Congrats to 1967beetle.com reader Mike Buettell on winning the ’67 Beetle quiz. Enjoy your 25% off in the 1967beetle.com boutique store. Now, let’s talk about how Sarah was able to start her car.
Sarah sat in the driver’s seat for a moment, thinking. She pulled the hood latch, exited the car and removed the jack and tool pouch from beneath the hood.
She chocked the driver’s front wheel.
She popped off the driver’s rear wheel cover, then inserted the jack into the jacking port and raised the car enough so that the tire was off the concrete.
Next, she put the transmission into third gear, pressed the accelerator once to set the choke and turned the key to the “On” position.
Now and then, we like to try some new things here at 1967beetle.com. Below is a ’67 Beetle quiz. Know the answer? If so, you’ll get 25% off in the 1967beetle.com boutique store. The first person to chime in correctly below wins. (You’ll be notified and receive a special coupon code) Good luck.
Sarah arrived at the office a little late. Since she was such a stickler for arriving on time, her colleague asked the reason for the delay.
Sarah explained that when she opened the garage and got into “Schultz”, her ’67 Beetle to go to work… the battery was stone dead.
After glancing from the window and seeing Sarah’s Volkswagen in the parking lot, her buddy began to quiz Sarah about how she had managed to start the car.
A quick mention about this fantastic (and very correct) ’67 Beetle engine currently being built by Matthew Boyce. 1967beetle.com will be listing the engine for sale for Matthew in the coming weeks. Stay tuned.
I’m selling a set of polished stainless steel beetle hinge covers from Aircooled Accessories.
“These are identical reproductions of a very hard to find accessory. Originally available through Perohaus of Europe, they neatly fit over the hinges on all years of the Beetle to give that finishing touch.”
Unfortunately, they don’t quite fit on my car. The space between the hinge and the pinch weld on the drivers side is a little to tight for the covers to slip in as they are supposed to, due to a front end collision my ’67 had years ago.
They came shipped in a nice box along with an AAC logo sticker and an AAC logo air freshener to hang from the mirror.
Status: For Sale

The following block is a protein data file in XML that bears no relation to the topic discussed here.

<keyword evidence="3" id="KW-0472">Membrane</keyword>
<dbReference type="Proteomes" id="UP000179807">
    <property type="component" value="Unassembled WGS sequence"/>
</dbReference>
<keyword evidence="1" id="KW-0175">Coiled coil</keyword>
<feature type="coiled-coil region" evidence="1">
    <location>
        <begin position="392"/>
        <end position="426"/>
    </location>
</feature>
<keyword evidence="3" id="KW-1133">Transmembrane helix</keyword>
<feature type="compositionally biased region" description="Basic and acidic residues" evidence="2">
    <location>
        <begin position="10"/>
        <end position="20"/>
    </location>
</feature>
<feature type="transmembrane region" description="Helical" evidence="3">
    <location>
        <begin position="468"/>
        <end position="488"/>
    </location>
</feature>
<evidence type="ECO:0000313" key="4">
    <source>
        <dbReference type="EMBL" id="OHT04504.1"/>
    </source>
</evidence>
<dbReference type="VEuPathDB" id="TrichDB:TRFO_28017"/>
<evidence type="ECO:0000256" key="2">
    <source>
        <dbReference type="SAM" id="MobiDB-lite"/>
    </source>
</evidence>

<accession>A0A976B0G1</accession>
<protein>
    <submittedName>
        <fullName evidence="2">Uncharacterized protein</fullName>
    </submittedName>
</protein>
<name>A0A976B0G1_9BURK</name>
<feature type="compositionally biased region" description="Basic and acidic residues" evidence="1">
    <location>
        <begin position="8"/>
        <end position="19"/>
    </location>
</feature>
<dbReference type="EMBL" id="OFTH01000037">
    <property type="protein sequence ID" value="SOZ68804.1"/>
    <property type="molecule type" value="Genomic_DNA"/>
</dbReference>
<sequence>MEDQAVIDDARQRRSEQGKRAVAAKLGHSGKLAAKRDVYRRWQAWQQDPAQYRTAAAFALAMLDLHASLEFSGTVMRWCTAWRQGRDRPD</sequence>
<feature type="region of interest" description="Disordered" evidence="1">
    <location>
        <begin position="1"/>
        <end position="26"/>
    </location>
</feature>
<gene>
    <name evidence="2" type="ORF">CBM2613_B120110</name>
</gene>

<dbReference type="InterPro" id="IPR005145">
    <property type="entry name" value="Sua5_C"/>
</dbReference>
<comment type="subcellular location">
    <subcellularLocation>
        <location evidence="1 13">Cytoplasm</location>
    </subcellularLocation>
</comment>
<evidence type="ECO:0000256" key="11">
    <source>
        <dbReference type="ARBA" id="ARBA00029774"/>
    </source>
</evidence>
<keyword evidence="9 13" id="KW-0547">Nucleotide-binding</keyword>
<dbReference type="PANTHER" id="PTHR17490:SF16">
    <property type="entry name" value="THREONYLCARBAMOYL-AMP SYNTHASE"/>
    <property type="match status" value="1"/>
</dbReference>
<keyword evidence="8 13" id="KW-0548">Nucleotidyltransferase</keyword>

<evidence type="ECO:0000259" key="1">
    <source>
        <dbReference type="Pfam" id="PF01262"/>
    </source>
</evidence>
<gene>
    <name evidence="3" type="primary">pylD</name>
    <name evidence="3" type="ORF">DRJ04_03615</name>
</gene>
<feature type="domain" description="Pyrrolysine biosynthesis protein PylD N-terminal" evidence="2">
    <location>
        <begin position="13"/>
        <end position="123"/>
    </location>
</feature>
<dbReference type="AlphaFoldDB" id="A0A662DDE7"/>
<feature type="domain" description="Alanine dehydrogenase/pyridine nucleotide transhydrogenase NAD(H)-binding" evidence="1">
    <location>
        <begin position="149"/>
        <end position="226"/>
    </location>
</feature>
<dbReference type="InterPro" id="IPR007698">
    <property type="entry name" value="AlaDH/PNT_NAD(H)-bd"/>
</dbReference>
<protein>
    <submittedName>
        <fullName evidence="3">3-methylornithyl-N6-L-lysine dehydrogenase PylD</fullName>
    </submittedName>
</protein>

Location: Providence, RI
Price: $40.00. Shipped Priority Mail
Contact: Jody Sauvageau | 401-744-6798
Perhaps one of the most frustrating experiences a vintage car buff can have is not being able to locate necessary parts. As you’ve worked on your “second love” Volkswagen, invariably you’ve run against the brick wall of “that part is no longer available”! “What??? Now what am I going to do?” That’s probably putting it mildly. In my more than 36 year experience with VWs, I’ve had this problem hundreds of times. My two children and I made a regular habit of visiting salvage yards in the late ‘70s and early ‘80s. Then, things changed. Government restrictions began making things difficult for the salvage people. Yards were moved or closed. But, don’t give up! There still are some salvage yards located around the Country. Here’s the unique story of one salvage yard oasis; Don’s Bug Barn. As told by Dustin Carter, Don’s son.
How did you get all of this!?!
I have answered this question many times. My answer of “It is my father’s 36 year collection” never seems to satisfy.
Okay? But… but how did you get all this?
I tell the story, which always elicits smiles, that since we are in Texas, it is not uncommon that our story begins with horse-trading. In 1974, my father, Don Carter, got his first Volkswagen from my grandfather, who traded a horse for a dune buggy. My grandfather had no use for the buggy and offered it to my father, who accepted, thus beginning the story of Don’s Bug Barn. Growing up, my father always was a car guy, and throughout the years he acquired all types of American iron and muscle cars. But Volkswagens became his ultimate love.